Wednesday, 27 February 2019

OUR FAREWELL TRIBUTE: Aston Cooke lived and loved the Jamaican theatre and our island culture

 A MAN APART: Cooke had an eye for real talent and crafted entertaining fare, like the hilarious Jamaica 2 Rahtid (pictured below).

“…and Tyrone never lies.”

This glowing recommendation coming from Aston Cooke as he spoke to a colleague about my work as a theatre critic one evening at the Pantry Playhouse, circa 2013. Aston enjoyed my reviews; he looked forward to my thoughts, via TALLAWAH, on his latest plays, other theatre productions, and the work of established and emerging theatre practitioners that I regularly write about, in keeping with my job as a culture chronicler.

The respect was mutual. And I am sure I speak for theatregoers and industry people alike when I say that, as a writer/producer, Aston Cooke produced work that stood up to scrutiny and had something meaningful to say, making solid additions to the body of work that constitutes Jamaican theatre. Who can forget hits like Concubine?, Jonkanoo Jamboree, Internet Affair, Children Children and Me & Mi Chapsie, to name just a few of his best offerings?

Then there are the mini productions he crafted for the Jamaica Youth Theatre (a product of Schools’ Drama Festival) to bring to the international stage. The JYT, especially in recent years, garnered critical acclaim and multiple accolades (and not just at UWI’s Tallawah festival), thanks in large part to Cooke’s expert guidance. He knew how to unearth, mould, nurture young talents.
To that end, several of today’s marquee names in theatre (Dahlia Harris, Sheldon Shepherd, Deon Silvera, among them) will credit Aston Cooke for the pivotal role he played in getting them established in the fickle showbiz world.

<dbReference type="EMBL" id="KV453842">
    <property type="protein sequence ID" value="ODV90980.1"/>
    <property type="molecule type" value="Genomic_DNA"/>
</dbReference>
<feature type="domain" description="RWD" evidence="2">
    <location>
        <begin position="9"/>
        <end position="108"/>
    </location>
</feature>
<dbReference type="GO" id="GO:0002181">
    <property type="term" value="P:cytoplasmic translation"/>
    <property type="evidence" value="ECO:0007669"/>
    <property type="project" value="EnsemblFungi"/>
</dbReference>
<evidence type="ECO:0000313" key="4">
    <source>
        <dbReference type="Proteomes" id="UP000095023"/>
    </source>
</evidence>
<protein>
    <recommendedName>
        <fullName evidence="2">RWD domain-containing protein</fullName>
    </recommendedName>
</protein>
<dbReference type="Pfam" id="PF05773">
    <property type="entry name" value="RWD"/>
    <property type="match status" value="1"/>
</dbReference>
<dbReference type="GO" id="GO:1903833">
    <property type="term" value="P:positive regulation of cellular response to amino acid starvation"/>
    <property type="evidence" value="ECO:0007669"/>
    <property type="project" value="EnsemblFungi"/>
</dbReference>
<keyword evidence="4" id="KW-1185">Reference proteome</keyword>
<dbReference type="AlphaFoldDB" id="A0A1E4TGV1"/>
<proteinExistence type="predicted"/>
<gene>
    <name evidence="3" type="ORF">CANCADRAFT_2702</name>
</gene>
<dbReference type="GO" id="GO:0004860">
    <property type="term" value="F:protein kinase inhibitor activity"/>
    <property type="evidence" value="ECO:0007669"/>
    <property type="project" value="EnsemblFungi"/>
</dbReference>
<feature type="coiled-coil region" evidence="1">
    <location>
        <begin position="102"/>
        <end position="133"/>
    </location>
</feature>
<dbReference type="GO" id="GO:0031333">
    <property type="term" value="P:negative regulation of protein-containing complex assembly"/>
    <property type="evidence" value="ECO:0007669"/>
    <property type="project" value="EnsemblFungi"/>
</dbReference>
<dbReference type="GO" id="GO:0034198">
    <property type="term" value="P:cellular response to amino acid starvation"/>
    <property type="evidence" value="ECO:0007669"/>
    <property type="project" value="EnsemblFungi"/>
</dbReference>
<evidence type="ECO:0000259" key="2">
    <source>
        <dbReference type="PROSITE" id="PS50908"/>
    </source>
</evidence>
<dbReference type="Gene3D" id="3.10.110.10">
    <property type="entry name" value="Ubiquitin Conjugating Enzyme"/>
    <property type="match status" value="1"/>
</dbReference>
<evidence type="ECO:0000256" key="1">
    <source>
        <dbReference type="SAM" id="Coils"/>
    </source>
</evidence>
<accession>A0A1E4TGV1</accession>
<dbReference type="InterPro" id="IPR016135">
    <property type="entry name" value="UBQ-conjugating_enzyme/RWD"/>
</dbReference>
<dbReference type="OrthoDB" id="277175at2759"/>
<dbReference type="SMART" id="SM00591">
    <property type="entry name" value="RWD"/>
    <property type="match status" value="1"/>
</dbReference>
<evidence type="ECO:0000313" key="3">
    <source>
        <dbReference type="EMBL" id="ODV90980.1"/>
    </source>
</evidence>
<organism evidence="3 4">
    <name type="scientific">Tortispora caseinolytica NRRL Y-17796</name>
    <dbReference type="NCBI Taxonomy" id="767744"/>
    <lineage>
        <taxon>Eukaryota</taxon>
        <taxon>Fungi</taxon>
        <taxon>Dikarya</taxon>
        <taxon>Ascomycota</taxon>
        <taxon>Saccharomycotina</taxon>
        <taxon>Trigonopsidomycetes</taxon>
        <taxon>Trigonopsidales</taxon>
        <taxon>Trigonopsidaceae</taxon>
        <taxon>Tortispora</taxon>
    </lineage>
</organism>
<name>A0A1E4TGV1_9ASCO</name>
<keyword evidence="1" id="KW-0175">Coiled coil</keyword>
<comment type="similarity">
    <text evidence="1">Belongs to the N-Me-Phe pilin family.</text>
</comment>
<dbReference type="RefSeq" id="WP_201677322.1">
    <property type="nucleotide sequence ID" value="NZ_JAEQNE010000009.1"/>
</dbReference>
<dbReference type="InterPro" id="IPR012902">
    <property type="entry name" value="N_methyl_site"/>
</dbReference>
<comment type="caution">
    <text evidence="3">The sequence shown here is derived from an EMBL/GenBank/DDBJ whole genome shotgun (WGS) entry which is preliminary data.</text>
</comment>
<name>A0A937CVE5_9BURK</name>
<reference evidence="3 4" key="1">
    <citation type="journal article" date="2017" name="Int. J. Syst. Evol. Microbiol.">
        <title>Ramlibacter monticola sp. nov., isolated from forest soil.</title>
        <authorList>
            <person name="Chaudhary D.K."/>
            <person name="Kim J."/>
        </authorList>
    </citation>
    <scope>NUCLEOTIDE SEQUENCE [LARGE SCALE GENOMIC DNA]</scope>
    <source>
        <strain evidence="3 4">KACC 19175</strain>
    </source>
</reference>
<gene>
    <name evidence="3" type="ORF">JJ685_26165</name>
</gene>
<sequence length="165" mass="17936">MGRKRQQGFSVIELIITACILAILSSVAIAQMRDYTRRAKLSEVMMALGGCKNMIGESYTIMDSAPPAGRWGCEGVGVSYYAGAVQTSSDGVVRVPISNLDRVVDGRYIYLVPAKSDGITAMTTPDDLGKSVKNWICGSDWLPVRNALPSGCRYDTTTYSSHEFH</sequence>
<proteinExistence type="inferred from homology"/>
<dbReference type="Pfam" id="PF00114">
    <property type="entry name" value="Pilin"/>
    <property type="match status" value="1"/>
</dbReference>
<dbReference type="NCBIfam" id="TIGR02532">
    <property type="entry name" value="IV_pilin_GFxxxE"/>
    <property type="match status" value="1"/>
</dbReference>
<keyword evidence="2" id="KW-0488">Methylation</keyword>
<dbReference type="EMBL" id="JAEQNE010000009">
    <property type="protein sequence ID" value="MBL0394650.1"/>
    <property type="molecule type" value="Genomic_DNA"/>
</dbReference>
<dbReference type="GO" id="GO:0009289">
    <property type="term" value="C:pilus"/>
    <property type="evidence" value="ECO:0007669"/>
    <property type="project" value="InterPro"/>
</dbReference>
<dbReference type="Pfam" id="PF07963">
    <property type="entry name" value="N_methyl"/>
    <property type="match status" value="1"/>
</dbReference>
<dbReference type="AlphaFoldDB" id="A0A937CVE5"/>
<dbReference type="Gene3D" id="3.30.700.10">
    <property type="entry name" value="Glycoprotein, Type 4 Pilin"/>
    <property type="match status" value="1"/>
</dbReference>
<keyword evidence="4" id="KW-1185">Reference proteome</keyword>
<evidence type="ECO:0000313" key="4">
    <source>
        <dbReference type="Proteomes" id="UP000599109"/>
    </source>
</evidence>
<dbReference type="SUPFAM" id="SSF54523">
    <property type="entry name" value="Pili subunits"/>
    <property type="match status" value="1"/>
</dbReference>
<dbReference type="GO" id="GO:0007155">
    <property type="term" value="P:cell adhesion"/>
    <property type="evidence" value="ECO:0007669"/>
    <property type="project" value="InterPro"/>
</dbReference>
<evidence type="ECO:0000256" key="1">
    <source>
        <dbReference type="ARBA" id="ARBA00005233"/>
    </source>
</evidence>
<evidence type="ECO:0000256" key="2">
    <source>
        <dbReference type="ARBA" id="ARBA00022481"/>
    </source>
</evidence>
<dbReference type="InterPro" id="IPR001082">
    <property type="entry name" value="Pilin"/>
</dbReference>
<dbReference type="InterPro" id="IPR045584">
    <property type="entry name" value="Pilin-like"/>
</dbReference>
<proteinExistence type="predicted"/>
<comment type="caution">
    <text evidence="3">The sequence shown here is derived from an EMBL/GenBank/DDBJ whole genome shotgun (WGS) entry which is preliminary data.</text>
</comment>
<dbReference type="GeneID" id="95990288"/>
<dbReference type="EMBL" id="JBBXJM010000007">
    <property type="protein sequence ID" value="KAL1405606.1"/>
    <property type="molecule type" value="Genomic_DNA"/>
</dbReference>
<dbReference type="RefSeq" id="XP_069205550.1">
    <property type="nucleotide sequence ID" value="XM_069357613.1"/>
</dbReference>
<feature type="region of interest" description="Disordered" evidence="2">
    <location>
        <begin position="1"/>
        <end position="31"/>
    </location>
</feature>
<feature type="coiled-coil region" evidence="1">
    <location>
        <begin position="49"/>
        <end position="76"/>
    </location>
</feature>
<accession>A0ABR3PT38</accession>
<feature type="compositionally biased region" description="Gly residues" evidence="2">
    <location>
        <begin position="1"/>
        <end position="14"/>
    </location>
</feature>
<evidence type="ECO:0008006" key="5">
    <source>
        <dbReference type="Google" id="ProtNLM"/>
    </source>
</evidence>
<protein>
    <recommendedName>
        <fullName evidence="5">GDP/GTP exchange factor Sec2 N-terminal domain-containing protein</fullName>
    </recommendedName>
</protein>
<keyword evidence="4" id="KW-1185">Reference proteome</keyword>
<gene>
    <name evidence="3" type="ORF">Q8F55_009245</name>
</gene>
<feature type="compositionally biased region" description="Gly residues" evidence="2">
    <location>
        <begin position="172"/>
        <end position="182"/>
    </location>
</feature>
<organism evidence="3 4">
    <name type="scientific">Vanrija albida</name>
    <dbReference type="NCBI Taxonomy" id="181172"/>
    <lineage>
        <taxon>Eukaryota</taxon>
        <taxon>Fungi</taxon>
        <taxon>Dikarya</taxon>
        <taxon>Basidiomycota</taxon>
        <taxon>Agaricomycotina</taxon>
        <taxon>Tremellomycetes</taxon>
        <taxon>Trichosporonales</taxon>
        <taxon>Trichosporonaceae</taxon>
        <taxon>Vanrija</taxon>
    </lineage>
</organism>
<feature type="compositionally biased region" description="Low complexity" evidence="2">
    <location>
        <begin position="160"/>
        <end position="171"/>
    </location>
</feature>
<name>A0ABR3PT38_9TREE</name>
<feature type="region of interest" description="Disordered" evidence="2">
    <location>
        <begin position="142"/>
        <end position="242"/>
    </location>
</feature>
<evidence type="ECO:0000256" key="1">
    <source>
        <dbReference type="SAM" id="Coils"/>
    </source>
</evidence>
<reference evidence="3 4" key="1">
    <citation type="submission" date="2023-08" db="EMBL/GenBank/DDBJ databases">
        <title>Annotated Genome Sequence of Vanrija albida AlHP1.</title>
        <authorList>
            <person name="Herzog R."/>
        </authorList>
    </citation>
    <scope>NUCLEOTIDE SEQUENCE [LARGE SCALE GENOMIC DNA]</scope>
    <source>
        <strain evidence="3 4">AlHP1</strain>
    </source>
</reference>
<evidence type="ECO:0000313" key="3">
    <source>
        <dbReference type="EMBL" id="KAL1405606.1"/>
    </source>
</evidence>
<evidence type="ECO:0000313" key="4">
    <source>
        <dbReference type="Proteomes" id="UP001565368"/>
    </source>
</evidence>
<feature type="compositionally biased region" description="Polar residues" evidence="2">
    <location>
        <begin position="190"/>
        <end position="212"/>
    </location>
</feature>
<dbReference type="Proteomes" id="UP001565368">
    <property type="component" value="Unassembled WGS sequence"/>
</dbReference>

It was hardly surprising that, prior to his passing, Aston (collaborating with Weston Haughton) agreed to take up the gargantuan task of co-producing the annual Miss Jamaica World pageant! Yes, he was a hefty man who had it in him to take on hefty roles – and he did so with mucho gusto. He even served the Jamaica Cultural Development Commission (JCDC) as Chairman at one point.

And speaking of the JCDC, you’d always see Aston at their events, armed with his trusty camera, capturing priceless images to add to his personal treasure trove and to share on social media.

Aston Cooke loved his island culture. For some, he was an authority on all things Jamaican – the theatre and beyond. A past co-producer of the Actor Boy Awards, his presence in the grand scheme of things will be terribly missed.

Walk good, Aston. Your legacy is in capable hands. And your little friend Tyrone is still here, continuing the work, in Jamaica 2 Rahtid.







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